People have very different reactions that they have just lost their job. For some it’s a reason to celebrate, particularly if plans have already been made or there is a sizeable severance payout as part of the redundancy package…….
For others, job loss creates a host of negative feelings ranging from anger to depression. A very common reaction for many is to feel a loss of self-confidence. This is often experienced by men more than women because men are more likely to measure their level of personal success by the job or career they have.
It is not unusual to hear stories of people who choose not to tell anyone, including friends and family, of the redundancy. They then continue to go about their daily routine as if nothing has changed. The only difference is that instead of going to work, the person spends time idling the day away and alone in a shopping mall or library.
Job loss has the potential to turn your world, as you know it, upside down. Experiencing low levels of confidence is a very normal and natural response.
HOW CAN YOU OVERCOME LOW CONFIDENCE?
Don’t take the job loss personally. This is often easier said than done! Redundancy is a very common event and seldom has anything to do with the person, their attitude or levels of work performance. It is a business decision that has been made by your employer for commercial reasons.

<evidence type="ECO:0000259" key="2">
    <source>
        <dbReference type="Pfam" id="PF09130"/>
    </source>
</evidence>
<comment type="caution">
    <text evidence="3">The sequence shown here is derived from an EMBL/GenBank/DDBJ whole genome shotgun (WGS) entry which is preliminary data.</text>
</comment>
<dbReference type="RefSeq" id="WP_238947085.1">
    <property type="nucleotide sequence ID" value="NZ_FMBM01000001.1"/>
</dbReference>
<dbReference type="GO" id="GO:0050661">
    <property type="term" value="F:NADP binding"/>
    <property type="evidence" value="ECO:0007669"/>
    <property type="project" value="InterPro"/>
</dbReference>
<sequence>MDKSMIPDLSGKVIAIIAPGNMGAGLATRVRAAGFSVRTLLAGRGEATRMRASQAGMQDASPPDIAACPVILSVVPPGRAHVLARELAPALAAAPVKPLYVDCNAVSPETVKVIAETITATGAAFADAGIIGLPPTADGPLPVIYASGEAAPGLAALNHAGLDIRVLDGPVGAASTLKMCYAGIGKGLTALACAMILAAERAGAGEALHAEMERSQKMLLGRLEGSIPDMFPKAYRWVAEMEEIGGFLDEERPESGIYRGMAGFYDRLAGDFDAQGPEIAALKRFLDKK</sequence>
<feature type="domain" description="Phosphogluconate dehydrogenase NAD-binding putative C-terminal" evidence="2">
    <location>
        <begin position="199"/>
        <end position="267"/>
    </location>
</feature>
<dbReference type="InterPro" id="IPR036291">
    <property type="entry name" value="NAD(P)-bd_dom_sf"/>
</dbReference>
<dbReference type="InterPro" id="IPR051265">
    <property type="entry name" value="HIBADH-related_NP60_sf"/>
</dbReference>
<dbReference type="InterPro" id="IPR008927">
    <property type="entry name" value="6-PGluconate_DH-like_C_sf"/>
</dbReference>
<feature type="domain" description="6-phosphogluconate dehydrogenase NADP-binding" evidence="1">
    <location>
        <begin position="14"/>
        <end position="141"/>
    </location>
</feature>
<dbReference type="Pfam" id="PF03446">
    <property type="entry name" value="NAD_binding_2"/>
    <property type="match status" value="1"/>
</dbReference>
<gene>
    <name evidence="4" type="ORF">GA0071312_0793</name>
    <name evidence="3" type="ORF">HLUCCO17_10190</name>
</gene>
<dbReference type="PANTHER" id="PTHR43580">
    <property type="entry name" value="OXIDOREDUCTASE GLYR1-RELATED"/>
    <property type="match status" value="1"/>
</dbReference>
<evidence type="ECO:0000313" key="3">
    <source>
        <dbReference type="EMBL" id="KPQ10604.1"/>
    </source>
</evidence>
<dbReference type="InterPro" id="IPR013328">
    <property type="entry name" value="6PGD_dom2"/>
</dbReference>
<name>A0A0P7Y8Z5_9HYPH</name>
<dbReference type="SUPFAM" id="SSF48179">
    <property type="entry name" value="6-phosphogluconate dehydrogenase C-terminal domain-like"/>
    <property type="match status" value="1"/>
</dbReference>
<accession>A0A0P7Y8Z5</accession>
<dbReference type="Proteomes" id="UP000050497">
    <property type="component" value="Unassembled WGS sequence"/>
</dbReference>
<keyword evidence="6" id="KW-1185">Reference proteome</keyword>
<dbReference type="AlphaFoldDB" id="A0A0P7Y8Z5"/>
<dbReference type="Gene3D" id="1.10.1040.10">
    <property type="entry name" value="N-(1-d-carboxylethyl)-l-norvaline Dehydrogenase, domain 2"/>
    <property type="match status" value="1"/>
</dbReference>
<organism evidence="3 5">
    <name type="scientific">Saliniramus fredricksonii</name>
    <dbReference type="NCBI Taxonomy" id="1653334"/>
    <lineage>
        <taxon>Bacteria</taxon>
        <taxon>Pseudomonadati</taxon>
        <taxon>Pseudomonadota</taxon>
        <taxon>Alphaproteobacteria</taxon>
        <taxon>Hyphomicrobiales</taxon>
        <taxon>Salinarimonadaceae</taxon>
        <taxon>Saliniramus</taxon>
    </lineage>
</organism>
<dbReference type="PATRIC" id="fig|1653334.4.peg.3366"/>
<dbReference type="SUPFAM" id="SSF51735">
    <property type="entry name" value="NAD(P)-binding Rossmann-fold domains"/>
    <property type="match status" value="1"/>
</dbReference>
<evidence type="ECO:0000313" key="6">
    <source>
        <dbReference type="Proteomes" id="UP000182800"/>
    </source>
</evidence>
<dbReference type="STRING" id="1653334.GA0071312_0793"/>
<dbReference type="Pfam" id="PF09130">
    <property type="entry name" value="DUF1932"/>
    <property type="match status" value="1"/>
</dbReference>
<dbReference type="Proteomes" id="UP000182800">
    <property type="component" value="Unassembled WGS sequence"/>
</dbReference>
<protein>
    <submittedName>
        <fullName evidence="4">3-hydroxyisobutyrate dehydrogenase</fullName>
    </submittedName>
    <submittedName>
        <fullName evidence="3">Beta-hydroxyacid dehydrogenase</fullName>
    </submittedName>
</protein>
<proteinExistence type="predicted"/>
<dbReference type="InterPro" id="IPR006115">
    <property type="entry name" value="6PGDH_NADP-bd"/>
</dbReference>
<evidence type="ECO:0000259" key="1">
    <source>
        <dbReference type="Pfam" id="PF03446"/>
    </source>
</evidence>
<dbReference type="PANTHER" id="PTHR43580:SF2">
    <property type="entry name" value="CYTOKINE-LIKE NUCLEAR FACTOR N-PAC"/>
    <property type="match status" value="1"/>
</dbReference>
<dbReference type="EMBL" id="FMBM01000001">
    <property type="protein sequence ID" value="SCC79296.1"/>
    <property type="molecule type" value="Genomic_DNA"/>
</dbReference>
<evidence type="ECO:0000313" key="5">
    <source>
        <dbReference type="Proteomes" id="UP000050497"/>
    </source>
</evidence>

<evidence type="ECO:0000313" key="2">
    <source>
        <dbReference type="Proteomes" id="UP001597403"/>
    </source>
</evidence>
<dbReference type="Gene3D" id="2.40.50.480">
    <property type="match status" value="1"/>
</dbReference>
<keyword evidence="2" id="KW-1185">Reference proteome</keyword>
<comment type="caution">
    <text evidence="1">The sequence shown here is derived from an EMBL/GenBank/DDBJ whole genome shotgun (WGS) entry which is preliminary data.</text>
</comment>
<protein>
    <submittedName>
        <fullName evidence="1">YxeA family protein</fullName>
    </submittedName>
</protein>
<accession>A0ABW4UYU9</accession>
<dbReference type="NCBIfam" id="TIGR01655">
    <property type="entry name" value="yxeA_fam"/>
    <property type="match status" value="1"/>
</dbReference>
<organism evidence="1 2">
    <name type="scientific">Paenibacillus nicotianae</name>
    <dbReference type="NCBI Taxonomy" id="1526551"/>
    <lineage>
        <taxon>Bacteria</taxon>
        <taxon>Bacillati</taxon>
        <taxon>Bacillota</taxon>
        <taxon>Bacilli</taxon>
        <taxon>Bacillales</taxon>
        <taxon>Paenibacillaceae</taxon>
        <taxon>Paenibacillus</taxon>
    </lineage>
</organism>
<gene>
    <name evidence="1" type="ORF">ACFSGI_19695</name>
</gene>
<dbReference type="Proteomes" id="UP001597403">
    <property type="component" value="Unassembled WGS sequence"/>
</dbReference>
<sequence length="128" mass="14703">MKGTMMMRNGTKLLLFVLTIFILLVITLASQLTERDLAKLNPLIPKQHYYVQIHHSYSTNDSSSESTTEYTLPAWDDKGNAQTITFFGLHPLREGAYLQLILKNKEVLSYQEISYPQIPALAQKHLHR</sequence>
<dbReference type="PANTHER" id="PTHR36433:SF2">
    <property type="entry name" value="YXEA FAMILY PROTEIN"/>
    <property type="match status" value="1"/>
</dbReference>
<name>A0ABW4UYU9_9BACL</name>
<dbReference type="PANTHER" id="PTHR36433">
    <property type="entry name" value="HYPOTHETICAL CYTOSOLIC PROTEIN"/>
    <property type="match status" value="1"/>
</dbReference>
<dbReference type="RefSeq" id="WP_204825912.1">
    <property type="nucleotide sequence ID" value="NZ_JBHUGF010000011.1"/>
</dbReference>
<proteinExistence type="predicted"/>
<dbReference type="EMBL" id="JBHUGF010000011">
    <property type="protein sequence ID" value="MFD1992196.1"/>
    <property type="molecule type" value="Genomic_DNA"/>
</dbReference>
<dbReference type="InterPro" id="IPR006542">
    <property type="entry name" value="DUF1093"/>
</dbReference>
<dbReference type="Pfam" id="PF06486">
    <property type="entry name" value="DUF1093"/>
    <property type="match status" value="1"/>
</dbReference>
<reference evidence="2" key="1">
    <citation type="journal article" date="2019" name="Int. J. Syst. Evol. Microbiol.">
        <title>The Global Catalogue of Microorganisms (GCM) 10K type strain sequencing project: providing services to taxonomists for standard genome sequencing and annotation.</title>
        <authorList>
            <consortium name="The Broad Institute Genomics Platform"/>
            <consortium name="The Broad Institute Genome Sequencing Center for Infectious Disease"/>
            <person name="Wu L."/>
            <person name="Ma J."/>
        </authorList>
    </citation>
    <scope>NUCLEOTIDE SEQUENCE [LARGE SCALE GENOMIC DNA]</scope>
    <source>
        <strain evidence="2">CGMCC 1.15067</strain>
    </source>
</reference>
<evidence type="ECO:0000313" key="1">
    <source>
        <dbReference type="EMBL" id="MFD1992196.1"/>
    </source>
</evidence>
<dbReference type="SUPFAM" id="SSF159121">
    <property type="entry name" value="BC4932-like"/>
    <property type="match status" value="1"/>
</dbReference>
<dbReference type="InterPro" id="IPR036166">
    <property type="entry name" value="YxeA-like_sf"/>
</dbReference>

Continually remind yourself that it’s the job that has been made redundant, not you! A job or position may be made redundant because the role, for whatever reason, is no longer required by the employer. A person, however, can never be made redundant. You continue to own your values, your skills and your experience that you will eventually take to another employer – no one or nothing can take that away from you.
Seek the support of others – pretending to go to work rather than facing up to the steps that you need to take to move forward will only worsen the negativity and confidence levels.
If your employer has given you the opportunity to receive outplacement or career transition assistance, then take it. It will cost you nothing and yet can make a huge difference to your job search success. The Outplacement Consultant that you work with will not only provide you with practical job search assistance but will also help you manage the emotional roller coaster ride that you find yourself on.
Work out just how long you can be without a job before you start to face financial pressure. For some people, especially those who have received a severance package, this ‘safe time’ can be measured by months or even years. It is not always necessary to replace the job as quickly as you think it may be.
Learn to handle those well meaning folk who will offer you loads of sympathy and will continually ask if you ‘have found another job yet’. Whether you believe it or not, say that you are enjoying the opportunity to take some time out to think about what you really want to do before you look for the next job and that you really are in no hurry.
Spend time each day doing something that you really enjoy. Further develop an interest or pastime, take a training course that you have never had time for before. Do things that you have always wanted to do but just never got around to. Don’t spend each and every day doing nothing much at all. Make each day count!
Take time to deal with any emotional reactions to redundancy – if you feel angry, aggrieved, upset, depressed or desperate, no matter how hard you try, these emotions will come through as you progress your job search and especially if you attend interviews.